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Baroness Hamwee: My Lords, we support the noble Baroness: she raises an important point. When the noble Baroness responds, I wonder whether she can give us any idea of how well the system is operating in London. Also—and I am sure that this is dear to her heart—can the noble Baroness say, bearing in mind that we are not looking for a straight read across, whether the current regime requires fees to be paid and whether they cover the costs of local authorities in undertaking the licensing? The noble Baroness may not know and I appreciate that. Although it is important, it is not so important as ensuring people's health and their survival.

When dealing with the matter in another place, the Minister raised a concern about there being two different regulatory regimes if this measure were introduced. He said that there would be,

That is an important point to be ironed out. I hope that she will be able to say "Yes" to the fact that regulations will address and co-ordinate the regime.

The Minister of State, Office of the Deputy Prime Minister (Lord Rooker): My Lords, I am grateful to the noble Baroness for raising this issue. She referred to it at Second Reading, but there was not an opportunity during Committee to discuss the matter. We are very

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sympathetic towards the concern that local authorities outside London should have powers to regulate cosmetic body-piercing businesses.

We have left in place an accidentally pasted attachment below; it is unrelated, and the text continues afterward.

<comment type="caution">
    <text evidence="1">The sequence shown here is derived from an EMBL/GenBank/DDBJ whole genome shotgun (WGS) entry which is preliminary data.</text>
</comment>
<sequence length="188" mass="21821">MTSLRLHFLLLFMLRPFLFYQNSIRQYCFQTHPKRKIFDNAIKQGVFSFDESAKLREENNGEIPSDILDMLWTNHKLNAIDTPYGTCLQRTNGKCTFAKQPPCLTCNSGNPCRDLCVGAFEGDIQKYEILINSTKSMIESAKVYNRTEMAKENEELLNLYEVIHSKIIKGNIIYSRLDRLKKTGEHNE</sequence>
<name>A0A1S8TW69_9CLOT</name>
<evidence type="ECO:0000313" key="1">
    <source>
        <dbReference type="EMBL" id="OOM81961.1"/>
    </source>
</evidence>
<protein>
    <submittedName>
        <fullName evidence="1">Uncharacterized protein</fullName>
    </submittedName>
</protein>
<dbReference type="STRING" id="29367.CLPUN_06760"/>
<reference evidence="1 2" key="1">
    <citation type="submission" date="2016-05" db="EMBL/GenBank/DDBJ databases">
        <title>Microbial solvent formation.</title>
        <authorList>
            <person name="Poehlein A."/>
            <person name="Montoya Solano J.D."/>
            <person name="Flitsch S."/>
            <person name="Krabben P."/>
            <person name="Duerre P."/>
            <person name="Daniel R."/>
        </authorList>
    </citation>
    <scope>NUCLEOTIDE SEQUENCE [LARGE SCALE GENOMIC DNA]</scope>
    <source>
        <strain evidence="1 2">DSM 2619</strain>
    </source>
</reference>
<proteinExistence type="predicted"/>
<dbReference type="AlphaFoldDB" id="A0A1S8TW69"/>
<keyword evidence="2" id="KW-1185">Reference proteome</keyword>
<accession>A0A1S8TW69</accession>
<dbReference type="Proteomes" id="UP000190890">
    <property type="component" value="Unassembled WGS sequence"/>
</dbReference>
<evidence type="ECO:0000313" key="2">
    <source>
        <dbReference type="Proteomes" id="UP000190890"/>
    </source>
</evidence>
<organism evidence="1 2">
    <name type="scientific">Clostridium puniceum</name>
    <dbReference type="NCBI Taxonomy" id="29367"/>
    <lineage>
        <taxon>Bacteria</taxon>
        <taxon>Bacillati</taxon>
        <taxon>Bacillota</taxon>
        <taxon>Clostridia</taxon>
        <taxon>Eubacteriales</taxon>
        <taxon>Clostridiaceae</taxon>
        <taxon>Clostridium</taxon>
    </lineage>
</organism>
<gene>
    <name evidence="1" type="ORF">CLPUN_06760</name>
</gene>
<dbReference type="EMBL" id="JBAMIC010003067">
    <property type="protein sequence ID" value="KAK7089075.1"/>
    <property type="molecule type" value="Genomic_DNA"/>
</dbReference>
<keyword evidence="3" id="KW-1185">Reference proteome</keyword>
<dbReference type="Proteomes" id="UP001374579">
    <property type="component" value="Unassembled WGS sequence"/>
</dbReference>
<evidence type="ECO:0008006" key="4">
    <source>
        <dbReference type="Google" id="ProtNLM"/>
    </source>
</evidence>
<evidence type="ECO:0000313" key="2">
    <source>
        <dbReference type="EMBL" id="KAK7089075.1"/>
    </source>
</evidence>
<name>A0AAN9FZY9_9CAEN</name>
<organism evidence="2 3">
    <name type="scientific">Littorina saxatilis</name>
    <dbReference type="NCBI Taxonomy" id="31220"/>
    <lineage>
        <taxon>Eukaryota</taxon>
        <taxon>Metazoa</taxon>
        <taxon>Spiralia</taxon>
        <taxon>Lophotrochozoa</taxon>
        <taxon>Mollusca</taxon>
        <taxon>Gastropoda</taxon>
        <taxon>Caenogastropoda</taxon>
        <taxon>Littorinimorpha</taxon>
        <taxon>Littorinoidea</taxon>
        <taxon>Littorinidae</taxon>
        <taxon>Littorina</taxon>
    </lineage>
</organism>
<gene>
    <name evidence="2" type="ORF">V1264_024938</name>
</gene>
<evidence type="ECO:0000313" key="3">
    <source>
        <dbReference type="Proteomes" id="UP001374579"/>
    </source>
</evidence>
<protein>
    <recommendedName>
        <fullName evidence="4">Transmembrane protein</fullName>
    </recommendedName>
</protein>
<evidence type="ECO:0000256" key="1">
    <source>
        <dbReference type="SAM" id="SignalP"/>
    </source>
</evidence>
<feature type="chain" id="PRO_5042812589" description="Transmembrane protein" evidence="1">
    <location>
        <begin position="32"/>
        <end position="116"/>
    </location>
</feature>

The Government are committed to giving local authorities outside London powers to regulate cosmetic body-piercing businesses so that the position across the country is consistent. We intend to bring forward an amendment to achieve that at Third Reading.

For the record, the proposed amendment does not take into account the existing legislation, which already gives local authorities outside London powers to regulate ear piercing, tattooing, electrolysis and acupuncture. That is contained in the Local Government (Miscellaneous Provisions) Act 1982, which needs to be amended and that is what we intend to do. We also intend that local authorities outside London should have powers to regulate businesses providing micropigmentation or similar services and our amendment will cover these activities.

I do not have advice at the moment on the question of consent. It is a double-edged weapon. I have brought with me to the House today my own catalogue of sophisticated body adornment products. It contains every product that one can think of for fitting on any and every part of the human anatomy. The House is a family place so I shall not read them all out, but these products are not just for young people.

The reason I have the catalogue is that there was an occasion when an issue arose regarding parents with young children aged three or four, and even babies, wishing to have them pierced. Consent could not be given by the child and that was the issue. I walked into the studio expecting a real towelling from various people and the parents. I was met by a couple of dozen people who had ball bells hanging from all the parts of the body which I could see and they assured me that they were hanging from all the parts which I could not see. I thought "Wow, I'm in trouble here". But, no, they said that they were on my side because they were adults who had gone into the matter openly and had made a free choice. They said that they had gone to places with air conditioning, clinically clean and where business was conducted properly. They said that children should not have it done to them. Therefore, consent works both ways.